Wale (Wally) Adeyemo, Obama Foundation President picked to be deputy Treasury secretary

The Adeyemo appointment came as part of President-elect Joe Biden’s unveiling Monday of his economic team, where he highlighted the historic diversity of his nominees.

By Lynn Sweet
WASHINGTON — President-elect Joe Biden picked Obama Foundation president and economist Adewale “Wally” Adeyemo on Monday to be deputy secretary of the Treasury.

Adeyemo, a Hyde Park resident, joined the Obama Foundation in August 2019 as its first president.

He came to the foundation after serving in a variety of positions in the Obama administration. After leaving the White House, he signed on as a senior adviser at BlackRock, the global investment firm, and the Center for Strategic and International Studies.

During the tenure of President Barack Obama, Adeyemo was the deputy director of the National Economic Council; the assistant secretary for international markets and development at the Treasury Department; deputy chief of staff of the Treasury Department in 2012; and chief of staff of the Consumer Financial Protection Bureau for 16 months, starting in 2010.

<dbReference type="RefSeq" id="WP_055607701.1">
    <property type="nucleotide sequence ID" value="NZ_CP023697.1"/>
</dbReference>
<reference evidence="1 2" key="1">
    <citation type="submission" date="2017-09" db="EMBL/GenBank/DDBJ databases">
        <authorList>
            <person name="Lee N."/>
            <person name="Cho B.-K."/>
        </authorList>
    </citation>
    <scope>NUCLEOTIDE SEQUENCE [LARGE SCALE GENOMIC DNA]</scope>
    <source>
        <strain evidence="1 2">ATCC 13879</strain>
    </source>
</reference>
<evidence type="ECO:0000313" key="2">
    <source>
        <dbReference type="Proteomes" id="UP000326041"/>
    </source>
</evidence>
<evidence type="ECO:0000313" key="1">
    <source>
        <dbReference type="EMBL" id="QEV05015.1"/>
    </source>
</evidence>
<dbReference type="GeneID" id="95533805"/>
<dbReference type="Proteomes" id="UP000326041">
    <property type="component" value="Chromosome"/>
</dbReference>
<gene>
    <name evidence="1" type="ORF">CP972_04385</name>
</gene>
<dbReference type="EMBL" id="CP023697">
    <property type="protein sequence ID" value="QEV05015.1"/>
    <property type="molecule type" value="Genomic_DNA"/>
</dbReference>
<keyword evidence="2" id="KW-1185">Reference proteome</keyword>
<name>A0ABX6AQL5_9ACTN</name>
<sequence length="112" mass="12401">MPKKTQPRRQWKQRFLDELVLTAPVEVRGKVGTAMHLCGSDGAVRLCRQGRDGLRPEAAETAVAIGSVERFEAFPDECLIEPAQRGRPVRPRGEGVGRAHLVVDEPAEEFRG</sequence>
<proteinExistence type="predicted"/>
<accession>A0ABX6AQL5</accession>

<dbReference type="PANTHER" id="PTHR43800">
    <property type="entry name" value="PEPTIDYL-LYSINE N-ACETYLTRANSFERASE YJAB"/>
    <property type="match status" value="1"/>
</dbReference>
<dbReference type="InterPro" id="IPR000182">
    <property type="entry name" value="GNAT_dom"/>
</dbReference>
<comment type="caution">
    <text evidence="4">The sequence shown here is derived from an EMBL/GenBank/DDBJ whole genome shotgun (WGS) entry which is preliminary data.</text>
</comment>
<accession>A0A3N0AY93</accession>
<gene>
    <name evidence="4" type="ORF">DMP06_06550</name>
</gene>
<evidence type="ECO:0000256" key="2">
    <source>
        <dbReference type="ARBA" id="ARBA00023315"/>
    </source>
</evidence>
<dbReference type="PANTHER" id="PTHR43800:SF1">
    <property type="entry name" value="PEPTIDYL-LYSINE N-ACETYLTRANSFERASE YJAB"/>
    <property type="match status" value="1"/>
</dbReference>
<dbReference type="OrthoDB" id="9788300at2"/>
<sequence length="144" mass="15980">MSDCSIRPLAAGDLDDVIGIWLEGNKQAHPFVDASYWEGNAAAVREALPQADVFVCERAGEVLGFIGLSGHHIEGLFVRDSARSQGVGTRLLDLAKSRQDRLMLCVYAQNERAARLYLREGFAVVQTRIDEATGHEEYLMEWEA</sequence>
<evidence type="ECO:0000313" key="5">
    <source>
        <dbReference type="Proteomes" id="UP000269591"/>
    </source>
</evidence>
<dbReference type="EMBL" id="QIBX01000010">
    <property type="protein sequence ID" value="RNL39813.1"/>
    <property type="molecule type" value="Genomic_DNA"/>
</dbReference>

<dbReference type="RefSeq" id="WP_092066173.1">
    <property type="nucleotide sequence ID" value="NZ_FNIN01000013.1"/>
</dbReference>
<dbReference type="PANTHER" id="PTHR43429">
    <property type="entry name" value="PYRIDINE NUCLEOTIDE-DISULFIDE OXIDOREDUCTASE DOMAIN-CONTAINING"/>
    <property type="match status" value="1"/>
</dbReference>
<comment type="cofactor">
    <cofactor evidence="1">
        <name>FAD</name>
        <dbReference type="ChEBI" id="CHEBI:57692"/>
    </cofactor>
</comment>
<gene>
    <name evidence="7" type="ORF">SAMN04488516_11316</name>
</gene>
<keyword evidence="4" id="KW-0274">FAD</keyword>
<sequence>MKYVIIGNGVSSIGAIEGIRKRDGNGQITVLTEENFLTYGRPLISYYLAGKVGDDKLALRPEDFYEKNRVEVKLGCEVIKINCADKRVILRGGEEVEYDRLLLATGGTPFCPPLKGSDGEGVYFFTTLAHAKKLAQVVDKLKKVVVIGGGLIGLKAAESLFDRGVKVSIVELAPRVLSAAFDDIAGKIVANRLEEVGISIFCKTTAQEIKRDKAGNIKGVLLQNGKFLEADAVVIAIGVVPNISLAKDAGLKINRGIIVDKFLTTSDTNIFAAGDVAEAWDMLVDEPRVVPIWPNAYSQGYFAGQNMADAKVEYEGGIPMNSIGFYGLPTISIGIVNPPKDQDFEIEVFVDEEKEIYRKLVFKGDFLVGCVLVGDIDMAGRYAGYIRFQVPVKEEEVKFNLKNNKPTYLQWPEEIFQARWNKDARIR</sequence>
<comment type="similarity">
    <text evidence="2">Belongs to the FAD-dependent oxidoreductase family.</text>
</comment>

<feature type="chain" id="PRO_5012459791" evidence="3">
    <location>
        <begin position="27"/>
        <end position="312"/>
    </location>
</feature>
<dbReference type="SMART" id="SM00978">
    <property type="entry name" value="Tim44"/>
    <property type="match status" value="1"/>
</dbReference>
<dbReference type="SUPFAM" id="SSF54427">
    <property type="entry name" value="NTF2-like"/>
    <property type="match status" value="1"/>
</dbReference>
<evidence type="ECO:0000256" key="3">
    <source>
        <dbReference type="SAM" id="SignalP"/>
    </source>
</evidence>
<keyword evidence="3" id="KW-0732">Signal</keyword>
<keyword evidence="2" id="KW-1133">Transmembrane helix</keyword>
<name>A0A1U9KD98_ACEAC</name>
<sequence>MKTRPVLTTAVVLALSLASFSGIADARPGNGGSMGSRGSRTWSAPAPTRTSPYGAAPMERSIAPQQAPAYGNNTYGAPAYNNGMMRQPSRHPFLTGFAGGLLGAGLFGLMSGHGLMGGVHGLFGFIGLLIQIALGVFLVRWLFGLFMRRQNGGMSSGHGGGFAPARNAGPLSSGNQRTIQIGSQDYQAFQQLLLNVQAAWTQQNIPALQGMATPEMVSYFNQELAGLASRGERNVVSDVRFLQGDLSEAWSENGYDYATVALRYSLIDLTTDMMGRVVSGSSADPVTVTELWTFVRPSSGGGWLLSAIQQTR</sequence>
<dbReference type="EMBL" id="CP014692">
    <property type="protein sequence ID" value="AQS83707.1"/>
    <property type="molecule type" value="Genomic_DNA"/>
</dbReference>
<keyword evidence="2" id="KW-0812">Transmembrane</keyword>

Adeyemo received his undergraduate degree from the University of California at Berkeley and a Juris Doctor from Yale Law School.

According to the Obama Foundation, Adeyemo’s salary was $600,000.

The Adeyemo appointment came as part of Biden’s unveiling on Monday of his economic team, where he highlighted the historic nature of some of his nominations. Born in Nigeria and raised in Southern California, Adeyemo, if confirmed, would be the first African American deputy secretary of the Treasury.

Other “firsts” among the nominees:

• Janet Yellen, nominated to serve as secretary of the Treasury; if confirmed, she will be the first woman to lead the Treasury Department.

• Neera Tanden, nominated to serve as director of the Office of Management and Budget; if confirmed, Tanden would be the first woman of color and first South Asian American to lead the OMB.

• Cecilia Rouse, nominated to serve as chair of the Council of Economic Advisers; if confirmed, will become the first African American and the fourth woman to lead the CEA.

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